Paul Herwaldt, owner of Shoe Repair Plus in Green Bay, is all for reusing and recycling. In fact, he would say he was one of the first to embrace it.

"People today all talk about recycling, but we weren’t talking about that when we started the business," Herwaldt said. "It was a normal thing for us to do. We washed diapers, reused bottles and recycled newspapers. No one told us to do that; we just did."

He says shoes have become something people toss out rather than repair. Most come from countries like China that use cheaper materials because most consumers aren’t willing to pay for quality.

That change has forced Herwaldt’s business to add services. He is well-versed in shoe repair having started working at his dad’s shoe repair shop when he was just 12 years old. As one of seven children, he and a brother took over his dad’s store in Illinois when he died.

"We worked well together when my father was alive, but it got a little complicated after," he said.

He and his wife, along with two younger brothers he was raising after his parents’ deaths, were vacationing in Door County in 1979 when they picked up a newspaper and discovered that a shoe repair store in Green Bay was for sale. They purchased the store in 1980 at a time when there were about a dozen others to compete with. But as shoes became cheaper, stores died off. It is rare to find one in a smaller community and Green Bay has just two — one on both sides of the river. Herwaldt had gone to college for business and was up to the challenge of running a store. By age 18, he said he knew everything there was to know about shoe repair, and with business courses under his belt, was set to run a successful store.

"This is a service business, and I learned that all we have is our time," he said. "So, I had to figure out what the time was worth and how much money I needed to generate to make it. I put a big clock on the wall as a reminder of how important each minute is."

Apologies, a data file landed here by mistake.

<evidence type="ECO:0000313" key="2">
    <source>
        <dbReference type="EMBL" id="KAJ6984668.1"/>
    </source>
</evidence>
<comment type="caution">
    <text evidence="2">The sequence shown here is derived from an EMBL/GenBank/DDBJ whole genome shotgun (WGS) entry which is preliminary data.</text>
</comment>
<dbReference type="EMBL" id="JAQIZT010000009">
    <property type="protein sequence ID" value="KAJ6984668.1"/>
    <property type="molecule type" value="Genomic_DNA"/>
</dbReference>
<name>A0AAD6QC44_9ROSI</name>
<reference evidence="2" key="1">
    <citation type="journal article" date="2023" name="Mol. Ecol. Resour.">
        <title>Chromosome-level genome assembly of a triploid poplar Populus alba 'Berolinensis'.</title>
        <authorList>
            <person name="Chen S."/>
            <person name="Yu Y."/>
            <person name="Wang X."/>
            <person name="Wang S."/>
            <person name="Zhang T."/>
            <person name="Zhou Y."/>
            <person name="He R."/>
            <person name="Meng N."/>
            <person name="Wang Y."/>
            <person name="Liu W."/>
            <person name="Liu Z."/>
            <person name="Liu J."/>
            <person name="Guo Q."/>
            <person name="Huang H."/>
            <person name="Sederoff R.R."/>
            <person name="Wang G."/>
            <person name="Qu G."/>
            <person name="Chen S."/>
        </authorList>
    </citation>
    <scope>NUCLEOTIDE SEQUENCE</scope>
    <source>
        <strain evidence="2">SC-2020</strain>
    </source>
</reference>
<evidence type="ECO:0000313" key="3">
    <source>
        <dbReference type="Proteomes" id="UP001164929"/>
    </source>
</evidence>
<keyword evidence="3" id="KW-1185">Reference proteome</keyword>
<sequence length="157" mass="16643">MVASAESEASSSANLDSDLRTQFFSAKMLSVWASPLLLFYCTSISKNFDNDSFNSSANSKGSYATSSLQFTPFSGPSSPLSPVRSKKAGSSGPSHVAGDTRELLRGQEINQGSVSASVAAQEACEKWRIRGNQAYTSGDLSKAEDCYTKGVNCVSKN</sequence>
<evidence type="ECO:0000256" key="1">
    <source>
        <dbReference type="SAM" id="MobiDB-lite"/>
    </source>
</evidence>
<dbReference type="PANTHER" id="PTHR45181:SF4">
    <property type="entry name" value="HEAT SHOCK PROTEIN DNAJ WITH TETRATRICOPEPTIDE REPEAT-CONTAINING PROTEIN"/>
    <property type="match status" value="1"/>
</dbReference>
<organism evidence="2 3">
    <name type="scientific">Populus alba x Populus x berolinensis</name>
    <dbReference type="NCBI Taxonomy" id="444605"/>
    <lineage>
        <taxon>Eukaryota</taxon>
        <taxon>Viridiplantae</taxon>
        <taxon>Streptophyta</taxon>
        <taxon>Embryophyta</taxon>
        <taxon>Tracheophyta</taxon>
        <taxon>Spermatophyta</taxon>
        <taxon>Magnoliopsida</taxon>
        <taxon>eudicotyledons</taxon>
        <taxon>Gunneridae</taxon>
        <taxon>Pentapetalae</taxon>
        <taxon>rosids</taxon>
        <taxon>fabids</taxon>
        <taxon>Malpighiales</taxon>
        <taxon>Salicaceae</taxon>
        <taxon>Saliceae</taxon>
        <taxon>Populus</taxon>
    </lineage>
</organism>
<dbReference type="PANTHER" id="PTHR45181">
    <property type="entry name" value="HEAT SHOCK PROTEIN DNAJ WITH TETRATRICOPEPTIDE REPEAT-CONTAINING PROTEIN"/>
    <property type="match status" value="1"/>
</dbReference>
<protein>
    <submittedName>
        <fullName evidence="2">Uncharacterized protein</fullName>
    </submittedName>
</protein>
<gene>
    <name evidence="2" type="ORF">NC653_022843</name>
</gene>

Another change was to collect payment in advance so customers would return to pick up repairs. He no longer had items sitting around the store that people had decided to discard. He also began to repair more types of items.

"When my grandfather started in the shoe repair business in the 1930s, they fixed shoes. When my dad got in, he fixed shoes and luggage. Now we fix anything that other people bring in — luggage, backpacks, zippers, ice skates, equipment repair for the Green Bay Packers. Whatever people bring in, we’ll fix," he said.

Now in his 60s, Herwaldt has had to stay on top of technology in order to market the business. He has a website and Facebook page, but insists that most of his business comes from word-of-mouth.

"I would say 7 or 8 people in 10 come in because someone told them about it," he added.

But the things being repaired are more likely to be miscellaneous items. He looks back fondly on the day when his brother bought him a fine pair of leather shoes that cost $20 and would probably cost about $200 today. They were shoes that would be re-soled and made to last for years.

Despite the fact that consumers are buying new and tossing old, he says there is a need for shops like his; especially as consumers are challenged to be earth-friendly. His website proclaims, "Become ecofriendly by bringing in your shoes and boots to be resoled, re-heeled and recycled."

If that doesn’t get the attention of customers, he hopes he can woo them with exceptional customer service. He says that his credo is to treat others the way he would want to be treated. This applies not only to a cadre of loyal customers, but also to his employees who have been with him for over a dozen years.

Although he no longer uses a business plan and runs the business on instinct, he sets annual goals and devotes long hours to the store.

"I haven’t had a whole week off since 1995," he said. "But I knew that going in. I’ve been married 45 years, and it’s been a wonderful life."

Tina Dettman-Bielefeldt is co-owner of DB Commercial Real Estate in Green Bay and past district director for SCORE, Wisconsin.


Green Bay Press-Gazette

Paul Herwaldt